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How Australians feel about being charged different prices for the same goods

Our latest survey shows most people don't want to be charged a different price for the same product than someone else. 

Last updated: 05 November 2020
Fact-checked

Fact-checked

Checked for accuracy by our qualified fact-checkers and verifiers. Find out more about fact-checking at CHOICE.

Need to know

  • Differential pricing is when people are charged different prices for the same product or service
  • In our latest nationally representative survey, we asked Australians for their thoughts on differential pricing
  • Only one in four are aware that it happens, seven in ten don't think it's fair, and over half don't know if differential pricing is legal or not

In our recent investigation of how dating app Tinder charges some people more, we found one person can be charged up to five times as much as another to sign up for its paid service, Tinder Plus. We found older people are charged more, but price variations within age groups suggest the company is using other, unknown factors to further personalise its prices.

We also explored how the scope of differential pricing has been expanding rapidly alongside the amount of information about us that's being gathered. How accurately you can predict what someone will pay depends largely on how much you know about them.

Our investigation struck a nerve, with coverage by media organisations around the world and consumer organisations in other countries launching investigations of their own.

Most Australians unaware of differential pricing

In our latest nationally representative survey, Consumer Pulse, we asked Australians for their thoughts on differential pricing. The responses show most people don't like the idea, and many don't realise that it's a current business practice.

Only one in four (26%) Australians are aware they may be charged different prices to other people. But there's greater awareness of the practice among men (33%), people aged 18–34 (31%), university-educated people (34%) and people on incomes higher than $100,000 per year (35%).

Concern about personal information

About three in five Australians are concerned about personal information on social media (61%), income level (61%), browsing habits (60%) and where they live (57%) being used to set different prices. Overall, women are more concerned than men about differential pricing, particularly about time of shopping online, location, family situation and gender data being used to set prices.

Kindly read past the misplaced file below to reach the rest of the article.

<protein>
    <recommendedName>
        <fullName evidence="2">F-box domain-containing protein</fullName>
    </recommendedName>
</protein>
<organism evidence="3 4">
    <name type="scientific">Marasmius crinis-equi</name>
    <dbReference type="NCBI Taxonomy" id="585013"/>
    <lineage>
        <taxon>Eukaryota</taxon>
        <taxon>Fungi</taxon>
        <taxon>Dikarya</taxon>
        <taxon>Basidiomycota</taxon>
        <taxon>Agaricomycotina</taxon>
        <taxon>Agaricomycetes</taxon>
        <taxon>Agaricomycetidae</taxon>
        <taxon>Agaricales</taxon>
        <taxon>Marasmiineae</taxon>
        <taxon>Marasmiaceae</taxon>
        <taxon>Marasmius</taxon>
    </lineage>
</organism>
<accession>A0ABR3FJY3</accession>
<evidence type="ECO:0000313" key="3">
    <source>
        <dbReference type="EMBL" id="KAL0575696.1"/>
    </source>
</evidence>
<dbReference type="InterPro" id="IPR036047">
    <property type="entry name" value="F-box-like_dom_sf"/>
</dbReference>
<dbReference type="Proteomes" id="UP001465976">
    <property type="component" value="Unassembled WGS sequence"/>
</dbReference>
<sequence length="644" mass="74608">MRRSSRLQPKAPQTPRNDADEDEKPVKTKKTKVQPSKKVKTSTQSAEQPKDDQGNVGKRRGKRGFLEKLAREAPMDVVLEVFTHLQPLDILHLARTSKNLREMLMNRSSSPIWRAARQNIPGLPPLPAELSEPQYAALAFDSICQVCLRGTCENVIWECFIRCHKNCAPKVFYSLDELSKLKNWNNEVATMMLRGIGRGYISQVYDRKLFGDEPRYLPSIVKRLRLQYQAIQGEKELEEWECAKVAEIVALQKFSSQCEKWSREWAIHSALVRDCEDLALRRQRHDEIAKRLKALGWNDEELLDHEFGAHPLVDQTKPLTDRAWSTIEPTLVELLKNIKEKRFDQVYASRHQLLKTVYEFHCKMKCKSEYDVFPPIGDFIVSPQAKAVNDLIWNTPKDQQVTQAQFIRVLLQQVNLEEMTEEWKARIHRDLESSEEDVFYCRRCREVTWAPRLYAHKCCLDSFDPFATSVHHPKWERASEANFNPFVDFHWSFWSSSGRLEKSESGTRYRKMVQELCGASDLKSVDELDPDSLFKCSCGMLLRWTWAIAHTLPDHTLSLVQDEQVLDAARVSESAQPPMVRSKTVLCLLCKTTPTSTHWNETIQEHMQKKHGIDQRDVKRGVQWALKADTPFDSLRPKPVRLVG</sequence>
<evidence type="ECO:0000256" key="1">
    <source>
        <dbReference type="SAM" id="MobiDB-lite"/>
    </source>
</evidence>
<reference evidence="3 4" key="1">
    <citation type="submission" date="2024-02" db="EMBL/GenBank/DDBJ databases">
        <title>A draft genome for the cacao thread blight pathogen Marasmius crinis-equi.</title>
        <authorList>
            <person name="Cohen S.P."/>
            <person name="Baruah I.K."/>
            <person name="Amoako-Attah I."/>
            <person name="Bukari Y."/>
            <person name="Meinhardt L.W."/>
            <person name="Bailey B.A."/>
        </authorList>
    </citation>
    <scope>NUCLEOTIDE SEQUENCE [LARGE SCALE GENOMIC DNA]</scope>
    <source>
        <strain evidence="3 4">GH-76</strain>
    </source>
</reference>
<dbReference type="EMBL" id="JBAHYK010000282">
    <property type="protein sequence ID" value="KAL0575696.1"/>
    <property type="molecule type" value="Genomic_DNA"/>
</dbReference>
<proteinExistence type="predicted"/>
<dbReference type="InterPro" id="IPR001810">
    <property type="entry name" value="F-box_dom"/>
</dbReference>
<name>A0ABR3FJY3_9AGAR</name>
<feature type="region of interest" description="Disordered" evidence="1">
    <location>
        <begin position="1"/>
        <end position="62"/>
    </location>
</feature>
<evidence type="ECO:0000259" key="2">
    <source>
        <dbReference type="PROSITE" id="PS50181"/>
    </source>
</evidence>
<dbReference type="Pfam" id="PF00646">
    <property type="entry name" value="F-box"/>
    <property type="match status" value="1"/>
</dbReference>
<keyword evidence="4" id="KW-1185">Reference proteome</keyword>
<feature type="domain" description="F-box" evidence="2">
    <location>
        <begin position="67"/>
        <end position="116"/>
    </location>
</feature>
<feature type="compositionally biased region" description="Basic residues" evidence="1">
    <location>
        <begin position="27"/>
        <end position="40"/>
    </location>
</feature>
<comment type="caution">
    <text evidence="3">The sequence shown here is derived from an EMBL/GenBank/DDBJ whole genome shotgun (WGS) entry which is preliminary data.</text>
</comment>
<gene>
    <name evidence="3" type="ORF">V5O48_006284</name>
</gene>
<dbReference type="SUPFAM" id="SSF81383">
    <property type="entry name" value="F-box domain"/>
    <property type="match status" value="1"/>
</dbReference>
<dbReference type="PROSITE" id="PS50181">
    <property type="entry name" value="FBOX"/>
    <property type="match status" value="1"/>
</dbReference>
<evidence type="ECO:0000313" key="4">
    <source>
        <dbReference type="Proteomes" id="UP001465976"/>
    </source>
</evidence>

About seven in 10 (69%) Australians don't think differential pricing is fair, while 18% think it's fair only if a company is transparent about it. Eight percent aren't sure if it's a fair practice or not.

About seven in 10 Australians don't think differential pricing is fair

Just over half of Australians (52%) don't know if online businesses are allowed to set different prices for products or services based on personal information. One in five people think there are laws or rules already in place to stop the practice, and the vast majority (78%) think there should be rules or laws in place.

Not necessarily unlawful

In fact, the practice of charging people different prices for the same product is quite common and, in many cases, lawful. Think student fares for public transport, or haggling at a market. The practice may be unlawful if it's based on unjust or prejudicial treatment of different groups of people.

Most think differential pricing is unfair

Our survey found most people think it's unfair to charge different prices based on any characteristics, but using gender (89%), sexual orientation (88%), personal information on social media (86%), family situations (85%) and education (85%) are perceived as the most unfair.

There's a little more uncertainty when it comes to income and wealth, with 14% saying it's fair to charge higher earners more than lower income earners and 13% saying it's fair to charge people living in wealthier areas more than those in less wealthy areas. The majority of people, however, believe these practices are unfair (74% and 77%, respectively).

Interestingly, about a quarter of Australians (26%) would be happy to pay a different price based on the use of personal information if the pricing benefits them.

CHOICE calls for greater pricing transparency

Erin Turner, director of campaigns and communications at CHOICE, says the data shows businesses' pricing practices don't match up with what their customers expect. 

"We know companies are using consumer data to create complex algorithms and in some cases using those algorithms to set different prices for different customers," she says.

"What we need is for companies to come clean with customers and tell them upfront if they charge different prices to different groups of people. Only when we have transparency can people begin to vote with their wallet."

We care about accuracy. See something that's not quite right in this article? Let us know or read more about fact checking at CHOICE.